CLEVELAND, Ohio – How did you like the Michigan State-Ohio State game?
Oh, not the fourth-and-2 run for one yard that so sticks in Buckeye throats that quarterback Braxton Miller is coming back for his senior year to try to gain the yard he was short. The reference is to the basketball game -- No. 3 Ohio State, losing after a huge comeback forced overtime, at No. 5 Michigan State.
Because you won’t find that kind of matchup in football. The national respect and prestige in the Big Ten are found in the winter game these days.
It is amusing that Ohio State has been blamed for Big Ten football shortfalls ever since back-to-back losses in the 2006 and 2007 national championship games. The reverse is true. The Buckeyes have been let down by the Big Ten in football, and specifically by Michigan, Nebraska and Penn State.
In the BCS era that has now passed, to be succeeded by a four-team playoff beginning next season, no one played in more BCS bowls than Ohio State (10), and only Southern California won as many (six), providing you admit the 2011 Sugar Bowl victory over Arkansas was real and not a game expunged by the NCAA’s cynical Committee on Infractions.
Ohio State needs a strong, vibrant Michigan, and so does the Big Ten, along with a Nebraska that is Nebraska again and not whatever half-baked imitation it has been ever since Frank Solich was fired early in the century.
Michigan is the biggest MIA. Michigan is a national brand name, the only one in the Big Ten comparable to Ohio State. Ohio State needs Michigan and the other missing powers to be powerful again because otherwise the Buckeyes are eternally doomed by a circular argument.
To wit, if they win decisively in a conference game, it must be because the opponent was no good, while if they win a competitive conference game, it must be because they themselves were overrated.
For its part, Nebraska must move on beyond the polarizing Bo Pelini, a former Buckeye player, as coach and revivify the history and traditions that were seriously damaged during the reign of error of Bill Callahan. Callahan was a prairie version of Michigan’s own human exploding cigar, Rich Rodriguez.
These, however, are only football problems at Michigan and Nebraska, solvable by football remedies.
James Franklin faces a tougher task if, as seems probable, the Vanderbilt coach takes the job at Penn State soon. (Full disclosure: I am a proud Vanderbilt graduate.)
On the one hand, Franklin must cope with a reform movement in once Happy Valley, decrying the emphasis on football because protection of the program came before concern for the victims in the shocking child rape scandal. On the other hand, he must deal with a recidivist element that wants to go back to the good old days of a Paterno family fiefdom that still feeds the Joe Paterno flame.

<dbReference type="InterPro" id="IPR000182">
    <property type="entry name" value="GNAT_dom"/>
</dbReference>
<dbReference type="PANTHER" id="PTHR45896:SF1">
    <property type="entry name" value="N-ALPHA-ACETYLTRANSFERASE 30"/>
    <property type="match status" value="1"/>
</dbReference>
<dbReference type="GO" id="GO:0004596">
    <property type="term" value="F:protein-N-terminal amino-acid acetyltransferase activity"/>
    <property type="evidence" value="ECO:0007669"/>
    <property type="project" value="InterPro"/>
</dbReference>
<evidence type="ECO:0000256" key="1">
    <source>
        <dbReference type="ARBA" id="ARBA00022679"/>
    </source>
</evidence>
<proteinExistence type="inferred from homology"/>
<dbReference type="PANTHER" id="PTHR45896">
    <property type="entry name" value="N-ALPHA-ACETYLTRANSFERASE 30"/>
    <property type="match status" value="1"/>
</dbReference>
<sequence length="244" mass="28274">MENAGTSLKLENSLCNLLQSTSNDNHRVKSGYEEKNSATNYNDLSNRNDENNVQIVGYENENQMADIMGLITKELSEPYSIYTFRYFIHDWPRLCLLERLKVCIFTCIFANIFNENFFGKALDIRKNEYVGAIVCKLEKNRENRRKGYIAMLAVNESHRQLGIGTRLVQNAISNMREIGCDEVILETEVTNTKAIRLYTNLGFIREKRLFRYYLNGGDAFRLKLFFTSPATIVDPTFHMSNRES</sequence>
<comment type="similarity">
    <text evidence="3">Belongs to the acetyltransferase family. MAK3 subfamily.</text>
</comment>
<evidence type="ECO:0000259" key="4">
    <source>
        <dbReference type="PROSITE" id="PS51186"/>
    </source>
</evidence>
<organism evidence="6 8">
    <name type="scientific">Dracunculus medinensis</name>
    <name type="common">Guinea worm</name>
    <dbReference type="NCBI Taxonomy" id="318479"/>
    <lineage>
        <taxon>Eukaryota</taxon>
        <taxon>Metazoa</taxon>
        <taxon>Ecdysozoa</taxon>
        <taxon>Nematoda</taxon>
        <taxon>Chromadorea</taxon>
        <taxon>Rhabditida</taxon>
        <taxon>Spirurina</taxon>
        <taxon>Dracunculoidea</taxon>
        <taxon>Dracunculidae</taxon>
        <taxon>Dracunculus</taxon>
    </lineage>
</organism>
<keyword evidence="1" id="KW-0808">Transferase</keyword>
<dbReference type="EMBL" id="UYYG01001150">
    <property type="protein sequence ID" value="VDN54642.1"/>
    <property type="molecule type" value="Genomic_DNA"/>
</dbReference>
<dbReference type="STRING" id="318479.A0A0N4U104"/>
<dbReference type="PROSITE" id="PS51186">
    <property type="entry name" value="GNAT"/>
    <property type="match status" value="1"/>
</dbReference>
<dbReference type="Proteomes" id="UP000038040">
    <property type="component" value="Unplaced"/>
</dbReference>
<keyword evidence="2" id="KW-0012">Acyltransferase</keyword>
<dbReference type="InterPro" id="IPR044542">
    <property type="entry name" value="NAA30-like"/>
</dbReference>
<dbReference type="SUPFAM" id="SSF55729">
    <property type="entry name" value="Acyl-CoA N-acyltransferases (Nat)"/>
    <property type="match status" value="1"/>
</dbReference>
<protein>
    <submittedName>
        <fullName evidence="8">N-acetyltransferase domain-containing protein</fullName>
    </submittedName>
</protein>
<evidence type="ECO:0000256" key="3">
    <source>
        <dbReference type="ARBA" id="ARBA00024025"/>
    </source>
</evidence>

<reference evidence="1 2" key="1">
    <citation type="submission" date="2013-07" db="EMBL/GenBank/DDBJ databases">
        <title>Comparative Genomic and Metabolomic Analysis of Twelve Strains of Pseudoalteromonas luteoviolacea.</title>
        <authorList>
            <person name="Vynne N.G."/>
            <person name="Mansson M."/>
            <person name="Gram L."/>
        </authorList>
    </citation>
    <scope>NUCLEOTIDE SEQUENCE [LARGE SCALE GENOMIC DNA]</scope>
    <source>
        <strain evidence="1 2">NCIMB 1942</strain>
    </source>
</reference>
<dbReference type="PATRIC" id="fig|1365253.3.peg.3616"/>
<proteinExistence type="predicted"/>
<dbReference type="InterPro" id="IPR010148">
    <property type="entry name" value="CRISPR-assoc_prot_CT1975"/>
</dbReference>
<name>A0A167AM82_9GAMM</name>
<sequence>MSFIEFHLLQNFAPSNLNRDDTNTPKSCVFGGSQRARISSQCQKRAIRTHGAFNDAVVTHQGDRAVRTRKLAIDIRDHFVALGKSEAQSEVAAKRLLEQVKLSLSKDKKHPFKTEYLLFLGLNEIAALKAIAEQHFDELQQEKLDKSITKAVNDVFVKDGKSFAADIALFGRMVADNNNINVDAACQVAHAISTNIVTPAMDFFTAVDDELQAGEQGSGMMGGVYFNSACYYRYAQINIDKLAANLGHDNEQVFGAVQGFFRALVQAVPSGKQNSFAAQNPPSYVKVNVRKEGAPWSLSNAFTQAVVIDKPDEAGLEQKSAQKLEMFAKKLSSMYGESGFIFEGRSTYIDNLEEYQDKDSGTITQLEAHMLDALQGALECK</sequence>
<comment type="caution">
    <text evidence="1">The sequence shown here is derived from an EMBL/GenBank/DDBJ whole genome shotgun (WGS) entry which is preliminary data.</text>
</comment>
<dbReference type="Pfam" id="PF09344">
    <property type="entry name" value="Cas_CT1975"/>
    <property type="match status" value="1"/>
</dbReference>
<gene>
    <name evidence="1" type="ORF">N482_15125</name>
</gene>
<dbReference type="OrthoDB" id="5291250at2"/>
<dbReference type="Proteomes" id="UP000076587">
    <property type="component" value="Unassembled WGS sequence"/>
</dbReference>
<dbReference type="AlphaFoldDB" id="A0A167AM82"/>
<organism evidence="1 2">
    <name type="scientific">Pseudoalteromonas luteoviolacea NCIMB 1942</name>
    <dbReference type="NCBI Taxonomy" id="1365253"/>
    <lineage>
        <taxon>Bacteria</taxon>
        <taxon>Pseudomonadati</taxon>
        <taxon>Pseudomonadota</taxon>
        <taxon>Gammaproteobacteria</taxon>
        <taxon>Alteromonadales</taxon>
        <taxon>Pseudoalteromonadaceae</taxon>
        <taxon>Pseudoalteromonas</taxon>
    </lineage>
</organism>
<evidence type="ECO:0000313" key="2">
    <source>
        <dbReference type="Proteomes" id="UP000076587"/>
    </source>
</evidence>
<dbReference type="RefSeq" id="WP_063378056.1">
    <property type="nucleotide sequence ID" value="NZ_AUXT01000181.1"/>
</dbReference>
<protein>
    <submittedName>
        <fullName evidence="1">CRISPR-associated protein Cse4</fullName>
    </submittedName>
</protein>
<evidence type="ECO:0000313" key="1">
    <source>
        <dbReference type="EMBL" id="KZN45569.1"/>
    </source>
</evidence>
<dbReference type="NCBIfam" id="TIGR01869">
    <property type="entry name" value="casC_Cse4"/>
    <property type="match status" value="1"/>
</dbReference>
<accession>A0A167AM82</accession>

No victories on the football field will make the scandal and its coverup go away, but Penn State is greater than the sexual predator, Jerry Sandusky, and his enablers. Football is one of the links that binds the community together.
Perhaps in trying to pull Penn State from the mud, a task made easier by lightening the heavy penalties NCAA president Mark Emmert imposed in a spasm of imperialism, Franklin will remember the links of anchor chain he gave to his Vanderbilt Commodores players. He passed out the nautical props to remind them that they were all connected. Franklin carried a link himself.
He devised a three-fingered "Anchor Down" hand gesture that mimicked the flukes of an anchor. It meant everyone was a member of the same lodge, just as is the case with the Hook’em Horns and Gig’em Aggies signals at Texas and Texas A&M.
Hilariously, he had all the orange-colored (Tennessee’s hue) Gatorade vending machines in the athletic facilities replaced by machines in the school colors of black and gold.
Vandy had only been to four bowl games in its entire Franklin prehistory. Now it has been to three straight, winning two. Students began changing the words to the fight song, “Dynamite,” from: “Win or lose, the Fates will choose” to the more forceful “we will choose.”
Franklin simply refused to believe the sound, well-documented arguments for why he could not win at Vanderbilt. There are many discouraging words for him to ignore at Penn State too.
But -- if he is the one hired to forge new links at one of the country’s great, fallen powers, in a conference in which an entire triumvirate of traditional powers is missing and little immediate help is expected from incoming members Rutgers and Maryland -- he must know it will be a heavy chain to haul from the depths.